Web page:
A long-standing hypothesis in adaptive radiation theory is that ecological opportunity constrains rates of phenotypic evolution, generating a burst of morphological disparity early in clade history. Empirical support for the early burst model is rare in comparative data, however. One possible reason for this lack of support is that most phylogenetic tests have focused on extant clades, neglecting information from fossil taxa. Here, I test for the expected signature of adaptive radiation using the outstanding 40-My fossil record of North American canids. Models implying time- and diversity-dependent rates of morphological evolution are strongly rejected for two ecologically important traits, body size and grinding area of the molar teeth. Instead, Ornstein–Uhlenbeck processes implying repeated, and sometimes rapid, attraction to distinct dietary adaptive peaks receive substantial support. Diversity-dependent rates of morphological evolution seem uncommon in clades, such as canids, that exhibit a pattern of replicated adaptive radiation. Instead, these clades might best be thought of as deterministic radiations in constrained Simpsonian subzones of a major adaptive zone. Support for adaptive peak models may be diagnostic of subzonal radiations. It remains to be seen whether early burst or ecological opportunity models can explain broader adaptive radiations, such as the evolution of higher taxa.
Maximum clade credibility tree from topology-only Bayesian analysis of canid morphological data
Maximum clade credibility tree from Bayesian tip-dating analysis of canid morphological data. Branch lengths are in units of millions of years
An R data object containing p and t files, as well as the tree with the highest Likelihood, from the Bayesian tip dating analysis of canid morphological data. Note that branch lengths for trees in the t files are not in units of millions of years; to obtain time scaled branch lengths, one needs to divide lengths by the corresponding clock rate from the p files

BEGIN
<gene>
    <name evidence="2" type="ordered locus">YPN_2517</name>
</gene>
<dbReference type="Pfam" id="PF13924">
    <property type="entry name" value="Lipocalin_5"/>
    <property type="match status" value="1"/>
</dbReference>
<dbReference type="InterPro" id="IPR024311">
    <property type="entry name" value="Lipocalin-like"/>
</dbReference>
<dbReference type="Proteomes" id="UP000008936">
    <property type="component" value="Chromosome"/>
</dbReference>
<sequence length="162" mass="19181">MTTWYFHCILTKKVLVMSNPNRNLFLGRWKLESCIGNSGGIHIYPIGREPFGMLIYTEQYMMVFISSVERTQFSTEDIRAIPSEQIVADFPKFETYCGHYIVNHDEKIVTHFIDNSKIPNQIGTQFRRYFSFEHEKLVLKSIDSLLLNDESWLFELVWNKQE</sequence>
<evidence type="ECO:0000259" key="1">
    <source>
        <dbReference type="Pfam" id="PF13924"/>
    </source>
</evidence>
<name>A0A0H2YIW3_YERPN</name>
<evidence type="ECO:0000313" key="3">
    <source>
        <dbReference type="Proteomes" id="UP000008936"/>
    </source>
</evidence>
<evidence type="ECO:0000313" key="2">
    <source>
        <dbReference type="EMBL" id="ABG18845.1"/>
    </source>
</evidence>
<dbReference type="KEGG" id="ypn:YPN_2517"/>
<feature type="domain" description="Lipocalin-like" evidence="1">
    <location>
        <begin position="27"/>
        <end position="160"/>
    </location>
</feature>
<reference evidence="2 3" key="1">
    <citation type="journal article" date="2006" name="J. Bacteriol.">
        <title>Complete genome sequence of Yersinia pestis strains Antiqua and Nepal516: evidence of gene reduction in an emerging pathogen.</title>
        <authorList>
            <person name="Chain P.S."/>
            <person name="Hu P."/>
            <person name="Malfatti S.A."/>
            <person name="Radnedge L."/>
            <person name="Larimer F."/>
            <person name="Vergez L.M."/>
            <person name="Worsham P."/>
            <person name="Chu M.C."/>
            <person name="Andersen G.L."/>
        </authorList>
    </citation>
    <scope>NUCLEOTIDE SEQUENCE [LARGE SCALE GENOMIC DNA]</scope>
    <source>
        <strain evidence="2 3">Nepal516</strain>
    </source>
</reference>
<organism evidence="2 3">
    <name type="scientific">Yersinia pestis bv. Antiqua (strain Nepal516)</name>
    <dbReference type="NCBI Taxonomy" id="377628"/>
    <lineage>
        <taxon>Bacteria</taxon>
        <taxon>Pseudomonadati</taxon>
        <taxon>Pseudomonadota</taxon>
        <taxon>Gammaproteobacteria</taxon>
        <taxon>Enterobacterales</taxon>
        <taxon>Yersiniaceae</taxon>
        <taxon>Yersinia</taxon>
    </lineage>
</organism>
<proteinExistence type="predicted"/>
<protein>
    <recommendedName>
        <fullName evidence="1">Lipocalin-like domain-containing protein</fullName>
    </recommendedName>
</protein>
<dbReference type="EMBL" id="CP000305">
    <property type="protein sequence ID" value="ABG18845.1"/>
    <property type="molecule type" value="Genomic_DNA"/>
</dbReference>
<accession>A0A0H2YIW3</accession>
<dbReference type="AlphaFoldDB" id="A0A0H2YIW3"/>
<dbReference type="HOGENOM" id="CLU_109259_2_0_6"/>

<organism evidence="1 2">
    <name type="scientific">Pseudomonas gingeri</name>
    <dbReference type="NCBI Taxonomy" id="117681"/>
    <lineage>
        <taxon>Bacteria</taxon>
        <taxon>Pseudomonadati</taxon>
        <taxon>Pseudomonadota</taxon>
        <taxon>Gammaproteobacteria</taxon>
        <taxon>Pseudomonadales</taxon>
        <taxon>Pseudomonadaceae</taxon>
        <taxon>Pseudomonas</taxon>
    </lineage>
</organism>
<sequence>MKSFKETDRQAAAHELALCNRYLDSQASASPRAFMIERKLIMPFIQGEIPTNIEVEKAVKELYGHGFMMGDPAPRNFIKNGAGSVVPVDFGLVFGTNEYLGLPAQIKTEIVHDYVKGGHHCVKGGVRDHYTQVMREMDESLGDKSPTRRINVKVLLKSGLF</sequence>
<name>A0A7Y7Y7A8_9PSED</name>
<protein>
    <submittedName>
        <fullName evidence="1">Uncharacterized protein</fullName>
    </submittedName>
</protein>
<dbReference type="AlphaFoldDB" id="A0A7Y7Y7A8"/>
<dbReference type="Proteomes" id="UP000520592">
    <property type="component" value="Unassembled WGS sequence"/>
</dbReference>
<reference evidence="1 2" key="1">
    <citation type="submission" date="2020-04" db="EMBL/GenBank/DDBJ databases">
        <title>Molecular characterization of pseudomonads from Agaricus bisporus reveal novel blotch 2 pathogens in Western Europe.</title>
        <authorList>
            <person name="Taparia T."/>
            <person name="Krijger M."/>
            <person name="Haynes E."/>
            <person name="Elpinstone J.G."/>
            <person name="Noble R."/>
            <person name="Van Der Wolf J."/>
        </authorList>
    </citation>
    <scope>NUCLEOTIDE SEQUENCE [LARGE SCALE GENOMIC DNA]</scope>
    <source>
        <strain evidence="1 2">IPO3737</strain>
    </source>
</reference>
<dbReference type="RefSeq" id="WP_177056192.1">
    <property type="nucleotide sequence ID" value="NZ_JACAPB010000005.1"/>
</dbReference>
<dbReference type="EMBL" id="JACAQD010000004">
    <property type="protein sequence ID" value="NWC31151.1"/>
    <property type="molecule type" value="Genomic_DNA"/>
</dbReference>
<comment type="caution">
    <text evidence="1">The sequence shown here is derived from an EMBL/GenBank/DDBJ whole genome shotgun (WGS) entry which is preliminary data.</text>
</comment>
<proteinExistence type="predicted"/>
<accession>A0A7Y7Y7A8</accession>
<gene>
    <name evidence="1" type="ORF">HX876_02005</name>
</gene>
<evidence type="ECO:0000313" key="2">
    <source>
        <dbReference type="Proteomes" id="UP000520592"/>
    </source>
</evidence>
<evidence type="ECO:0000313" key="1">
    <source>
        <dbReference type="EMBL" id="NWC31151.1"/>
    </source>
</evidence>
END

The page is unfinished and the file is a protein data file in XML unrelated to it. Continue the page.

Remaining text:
a csv file containing ecomorphological data for extant canids and select non-canid caniforms. Data used in discriminant analyses for classifying fossil canids to dietary regimes.
a .csv file containing mean ecomorphological trait values for fossil canids. used in discriminant function analyses and in subsequent macroevolutionary analyses
CSV file containing Ln(body mass), relative grinding areas and dietary classifications for fossil and extant North American canids used in macroevolutionary analyses
An R script used to perform discriminant analyses for classifying fossil canids to dietary regimes
discrete trait analyses
An R script for performing analyses of dietary evolution under Markov models. The script fits models and estimates rates to the best tree and a sample of 500 trees from the posterior distribution (see posteriorSample.csv)
continuous trait analyses
An R script for performing analyses of body size and relative grinding area evolution. The script fits models to a sample of trees drawn from the posterior distribtion (see posteriorSample.csv)
CSV file containing a single column - these are the trees sampled from the posterior distribution when accounting for phylogenetic uncertainty in macroevolutionary model fitting.
A nexus data file containing 123 characters coded for 133 living and fossil canids. The MrBayes block contains blocks to perform both topology-only and tip-dating analyses. Comments are provided showing which blocks to uncomment to perform specific analyses.